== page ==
Using a Web crawler, physicist Albert-Laszlo Barabasi and his colleagues at the University of Notre Dame in Indiana in 1998 mapped the connectedness of the Web. They were surprised to find that the structure of the Web didn't conform to the then-accepted model of random connectivity. Instead, their experiment yielded a connectivity map that they christened "scale-free."
Barabasi and his team had been doing work that modeled surfaces in terms of fractals, which are also scale-free. Their discoveries about networks have been found to have implications well beyond the Internet; the notion of scale-free networks has turned the study of a number of fields upside down. Scale-free networks have been used to explain behaviors as diverse as those of power grids, the stock market and cancerous cells, as well as the dispersal of sexually transmitted diseases.
Put simply, the nodes of a scale-free network aren't randomly or evenly connected. Scale-free networks include many "very connected" nodes, hubs of connectivity that shape the way the network operates. The ratio of very connected nodes to the number of nodes in the rest of the network remains constant as the network changes in size.
In contrast, random connectivity distributions—the kinds of models used to study networks like the Internet before Barabasi and his team made their observation—predicted that there would be no well-connected nodes, or that there would be so few that they would be statistically insignificant. Although not all nodes in that kind of network would be connected to the same degree, most would have a number of connections hovering around a small, average value. Also, as a randomly distributed network grows, the relative number of very connected nodes decreases.
The ramifications of this difference between the two types of networks are significant, but it's worth pointing out that both scale-free and randomly distributed networks can be what are called "small world" networks. That means it doesn't take many hops to get from one node to another—the science behind the notion that there are only six degrees of separation between any two people in the world. So, in both scale-free and randomly distributed networks, with or without very connected nodes, it may not take many hops for a node to make a connection with another node. There's a good chance, though, that in a scale-free network, many transactions would be funneled through one of the well-connected hub nodes - one like Yahoo Inc.'s Web portal.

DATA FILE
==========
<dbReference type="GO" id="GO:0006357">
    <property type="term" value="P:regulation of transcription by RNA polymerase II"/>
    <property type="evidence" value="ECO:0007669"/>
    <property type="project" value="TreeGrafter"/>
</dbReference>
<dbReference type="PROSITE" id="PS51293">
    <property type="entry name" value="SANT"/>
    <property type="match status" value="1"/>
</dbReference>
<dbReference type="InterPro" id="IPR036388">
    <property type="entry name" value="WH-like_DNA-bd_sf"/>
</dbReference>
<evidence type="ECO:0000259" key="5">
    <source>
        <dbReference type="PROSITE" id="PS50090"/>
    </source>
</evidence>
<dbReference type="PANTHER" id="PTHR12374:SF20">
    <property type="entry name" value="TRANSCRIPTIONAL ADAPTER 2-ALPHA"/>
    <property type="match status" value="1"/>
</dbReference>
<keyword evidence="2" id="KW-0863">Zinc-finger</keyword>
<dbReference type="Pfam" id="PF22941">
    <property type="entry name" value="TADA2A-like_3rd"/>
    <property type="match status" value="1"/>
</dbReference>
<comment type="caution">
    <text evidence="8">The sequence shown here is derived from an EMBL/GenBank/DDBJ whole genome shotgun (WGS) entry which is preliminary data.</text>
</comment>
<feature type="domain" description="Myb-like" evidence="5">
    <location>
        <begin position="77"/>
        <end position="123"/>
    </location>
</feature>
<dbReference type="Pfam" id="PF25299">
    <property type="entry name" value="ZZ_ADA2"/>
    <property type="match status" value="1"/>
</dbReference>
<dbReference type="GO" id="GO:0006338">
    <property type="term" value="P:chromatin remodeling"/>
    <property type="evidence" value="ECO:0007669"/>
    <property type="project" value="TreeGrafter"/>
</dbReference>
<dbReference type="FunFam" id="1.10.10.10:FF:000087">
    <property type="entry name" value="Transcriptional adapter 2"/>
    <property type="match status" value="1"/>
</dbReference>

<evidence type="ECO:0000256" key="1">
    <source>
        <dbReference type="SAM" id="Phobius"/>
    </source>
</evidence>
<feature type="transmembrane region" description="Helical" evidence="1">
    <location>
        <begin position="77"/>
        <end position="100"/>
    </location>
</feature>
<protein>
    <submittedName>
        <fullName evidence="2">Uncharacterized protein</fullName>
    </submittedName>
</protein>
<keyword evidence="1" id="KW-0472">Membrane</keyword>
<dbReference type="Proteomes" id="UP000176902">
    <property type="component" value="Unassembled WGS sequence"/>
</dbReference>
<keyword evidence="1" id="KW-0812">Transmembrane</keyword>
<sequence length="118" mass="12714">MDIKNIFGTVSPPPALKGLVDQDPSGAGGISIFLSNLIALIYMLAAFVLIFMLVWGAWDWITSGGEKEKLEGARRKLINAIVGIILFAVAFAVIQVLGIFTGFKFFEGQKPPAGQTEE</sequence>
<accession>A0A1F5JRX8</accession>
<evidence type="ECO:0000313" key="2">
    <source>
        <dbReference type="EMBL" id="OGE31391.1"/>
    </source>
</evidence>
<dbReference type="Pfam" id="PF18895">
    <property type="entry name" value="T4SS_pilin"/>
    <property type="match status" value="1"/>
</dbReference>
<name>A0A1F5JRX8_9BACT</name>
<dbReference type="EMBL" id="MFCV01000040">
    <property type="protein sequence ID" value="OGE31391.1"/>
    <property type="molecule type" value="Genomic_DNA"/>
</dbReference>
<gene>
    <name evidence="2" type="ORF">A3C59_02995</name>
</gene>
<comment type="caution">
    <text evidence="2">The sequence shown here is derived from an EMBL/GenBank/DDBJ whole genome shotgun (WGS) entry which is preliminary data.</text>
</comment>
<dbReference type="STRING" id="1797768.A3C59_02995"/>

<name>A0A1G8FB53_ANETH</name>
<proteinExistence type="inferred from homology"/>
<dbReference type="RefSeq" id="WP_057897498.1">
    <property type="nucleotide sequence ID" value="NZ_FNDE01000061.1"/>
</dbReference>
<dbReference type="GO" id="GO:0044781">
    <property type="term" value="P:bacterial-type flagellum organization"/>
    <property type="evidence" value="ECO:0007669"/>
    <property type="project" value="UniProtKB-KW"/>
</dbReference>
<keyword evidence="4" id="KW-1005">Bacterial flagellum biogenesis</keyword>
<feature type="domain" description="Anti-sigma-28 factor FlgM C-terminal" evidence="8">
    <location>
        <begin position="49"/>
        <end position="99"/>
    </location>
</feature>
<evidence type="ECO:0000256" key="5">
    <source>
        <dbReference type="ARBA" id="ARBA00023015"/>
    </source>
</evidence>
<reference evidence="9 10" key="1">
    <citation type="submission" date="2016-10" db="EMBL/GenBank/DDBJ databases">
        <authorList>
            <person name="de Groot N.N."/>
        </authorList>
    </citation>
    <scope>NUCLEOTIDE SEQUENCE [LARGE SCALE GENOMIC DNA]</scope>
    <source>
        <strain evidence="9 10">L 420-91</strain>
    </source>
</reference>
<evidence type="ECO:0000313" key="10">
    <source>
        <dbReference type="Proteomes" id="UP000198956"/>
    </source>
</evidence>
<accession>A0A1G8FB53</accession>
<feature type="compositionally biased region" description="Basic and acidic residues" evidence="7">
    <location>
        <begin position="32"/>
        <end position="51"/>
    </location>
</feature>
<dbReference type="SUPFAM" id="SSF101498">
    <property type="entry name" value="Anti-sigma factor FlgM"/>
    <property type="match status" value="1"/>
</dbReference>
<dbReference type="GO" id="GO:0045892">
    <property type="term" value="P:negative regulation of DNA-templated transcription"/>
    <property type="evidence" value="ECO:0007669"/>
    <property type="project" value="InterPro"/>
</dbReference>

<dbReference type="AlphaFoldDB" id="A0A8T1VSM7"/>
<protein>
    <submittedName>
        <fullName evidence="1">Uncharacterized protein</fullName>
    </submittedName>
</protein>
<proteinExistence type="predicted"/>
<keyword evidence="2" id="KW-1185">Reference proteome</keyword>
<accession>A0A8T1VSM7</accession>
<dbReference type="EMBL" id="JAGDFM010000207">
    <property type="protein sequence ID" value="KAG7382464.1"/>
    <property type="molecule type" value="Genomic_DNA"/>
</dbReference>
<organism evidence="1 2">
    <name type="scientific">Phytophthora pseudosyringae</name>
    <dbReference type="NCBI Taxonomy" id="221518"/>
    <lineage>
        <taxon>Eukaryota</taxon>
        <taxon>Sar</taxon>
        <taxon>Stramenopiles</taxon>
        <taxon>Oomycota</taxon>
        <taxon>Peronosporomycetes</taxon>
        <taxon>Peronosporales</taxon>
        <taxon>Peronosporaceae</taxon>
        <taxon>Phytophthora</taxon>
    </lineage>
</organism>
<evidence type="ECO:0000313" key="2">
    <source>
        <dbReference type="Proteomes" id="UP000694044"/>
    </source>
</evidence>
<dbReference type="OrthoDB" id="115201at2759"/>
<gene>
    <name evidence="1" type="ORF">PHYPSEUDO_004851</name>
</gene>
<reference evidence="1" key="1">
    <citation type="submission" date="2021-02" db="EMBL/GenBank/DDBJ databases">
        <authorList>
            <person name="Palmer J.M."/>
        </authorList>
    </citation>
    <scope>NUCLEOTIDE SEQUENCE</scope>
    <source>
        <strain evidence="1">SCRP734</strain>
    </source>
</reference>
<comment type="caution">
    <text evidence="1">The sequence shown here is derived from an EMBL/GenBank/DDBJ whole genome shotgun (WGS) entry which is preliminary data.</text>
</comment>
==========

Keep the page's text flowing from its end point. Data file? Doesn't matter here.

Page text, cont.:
Because of these differences, the two types of networks behave differently as they break down. The connectedness of a randomly distributed network decays steadily as nodes fail, slowly breaking into smaller, separate domains that are unable to communicate.
Resists Random Failure
Scale-free networks, on the other hand, may show almost no degradation as random nodes fail. With their very connected nodes, which are statistically unlikely to fail under random conditions, connectivity in the network is maintained. It takes quite a lot of random failure before the hubs are wiped out, and only then does the network stop working. (Of course, there's always the possibility that the very connected nodes would be the first to go.)
In a targeted attack, in which failures aren't random but are the result of mischief, or worse, directed at hubs, the scale-free network fails catastrophically. Take out the very connected nodes, and the whole network stops functioning. In these days of concern about cyberattacks on the critical infrastructure, whether the nodes on the network in question are randomly distributed or are scale-free makes a big difference.
Epidemiologists are also pondering the significance of scale-free connectivity.
Until now, it has been accepted that stopping sexually transmitted diseases requires reaching or immunizing a large proportion of the population; most contacts will be safe, and the disease will no longer spread. But if societies of people include the very connected individuals of scale-free networks—individuals who have sex lives that are quantitatively different from those of their peers—then health offensives will fail unless they target these individuals. These individuals will propagate the disease no matter how many of their more subdued neighbors are immunized.
Now consider the following: Geographic connectivity of Internet nodes is scale-free, the number of links on Web pages is scale-free, Web users belong to interest groups that are connected in a scale-free way, and e-mails propagate in a scale-free way. Barabasi's model of the Internet tells us that stopping a computer virus from spreading requires that we focus on protecting the hubs.
Matlis is a freelance writer in Newton, Mass.
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